Fossil Coast explores Durdle Door the iconic Portland Stone arch and world class landmark along the Jurassic Coast of Dorset.
Heading west from Lulworth Cove there is a steep walk along the South West Coast Path up Hambury Tout towards Durdle Door. As you walk the path and look down to your left is Dungy Head with its dangerous cliff edges and the start of St Oswald’s Bay.
As you reach the summit of Hambury Tout take a minute. On a clear day and looking out to sea you should see the 6 Km silhouette of the Isle of Portland running from the Port to Portland Bill’s lighthouse, the southernmost point of Dorset. The Isle of Portland is an impressive place for geology and is essentially an "island of limestone" with a mix of Kimmeridge Clay and Portland Sand. Each of these layers have a combined fossil record that includes giant ammonites (Titanites), bivalves, gastropods, ostracods, fossil trees, fossil soils, early mammals and dinosaur footprints.
As you sweep around the coastline past the seaside town of Weymouth you will see that the coastline ahead is again influenced by its geology including the steep chalk cliffs. In the distance you will notice a small natural arch known as Bat’s Hole and a series of offshore limestone outcrops and small rocky islets with the nearest called The Bull followed by The Blind Cow, The Cow, and The Calf.
Before you approach Durdle Door you will notice that it is flanked by a steep and rocky projecting headland with steps down to an enclosed cove known as The Man o’ War.
Apparently, this is a popular sandy beach in the Summer as well as good for fishing, swimming, snorkelling and diving, the water is protected from swells by a partially submerged offshore reef. Seals are known to visit.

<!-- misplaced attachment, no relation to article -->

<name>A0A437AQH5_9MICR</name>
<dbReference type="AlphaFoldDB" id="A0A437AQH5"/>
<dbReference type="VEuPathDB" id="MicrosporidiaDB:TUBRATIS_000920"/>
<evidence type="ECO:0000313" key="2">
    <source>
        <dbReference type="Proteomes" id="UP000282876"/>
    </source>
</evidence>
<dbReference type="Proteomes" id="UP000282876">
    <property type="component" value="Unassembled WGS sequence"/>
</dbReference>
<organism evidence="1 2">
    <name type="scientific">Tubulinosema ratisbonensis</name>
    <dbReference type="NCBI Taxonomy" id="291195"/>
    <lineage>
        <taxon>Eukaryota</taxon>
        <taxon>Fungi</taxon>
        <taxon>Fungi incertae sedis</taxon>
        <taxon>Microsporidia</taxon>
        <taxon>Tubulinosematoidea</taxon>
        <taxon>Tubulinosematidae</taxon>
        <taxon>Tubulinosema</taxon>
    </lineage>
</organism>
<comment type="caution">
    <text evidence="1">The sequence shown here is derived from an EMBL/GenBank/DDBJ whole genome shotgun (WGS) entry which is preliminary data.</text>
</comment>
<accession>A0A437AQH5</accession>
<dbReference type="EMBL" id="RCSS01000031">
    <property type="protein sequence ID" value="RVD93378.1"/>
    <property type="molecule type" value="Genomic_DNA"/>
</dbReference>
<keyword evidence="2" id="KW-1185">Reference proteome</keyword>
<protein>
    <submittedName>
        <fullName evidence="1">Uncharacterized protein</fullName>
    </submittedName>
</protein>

Among the most iconic and photographed geological landmarks along the Jurassic Coast is Durdle Door (Durdle meaning "drill"). The softer Purbeck limestones and Wealden sandstones and siltstones have been eroded by the sea leaving a natural limestone arch of steeply dipping Portland Stone.
Approximately between 145 – 150 million years ago during the Jurassic period the limestone was deposited as sediment in the shallow warm seas. At this time the sea bed was flat until between 65 and 7 million years ago when the Alpine orogeny, or Alpine mountain building event occurred creating the Alps, Pyrenees and Carpathian Mountains in Europe. In fact, this event has never stopped by movements today are nominal.
View from the South Coast Path walking to Durdle Door
The Alpine orogeny led to intense metamorphism, warping and crumpling of stacked-up layers of sedimentary rock that became vertically uplifted creating geological features such as the Weald-Artois Anticline in Southern England/Northern France.
As modern-day Dorset was over 1,000 km from the collision zone of the Alpine orogeny it did not create any mountains but instead uplifted and folded rocks into what is knowns as the Purbeck Monocline or the northernmost 'ripple' of the Alpine orogeny. This ripple continues under the sea towards The Needles of the Isle of Wight as the Purbeck-Isle of Wight Disturbance.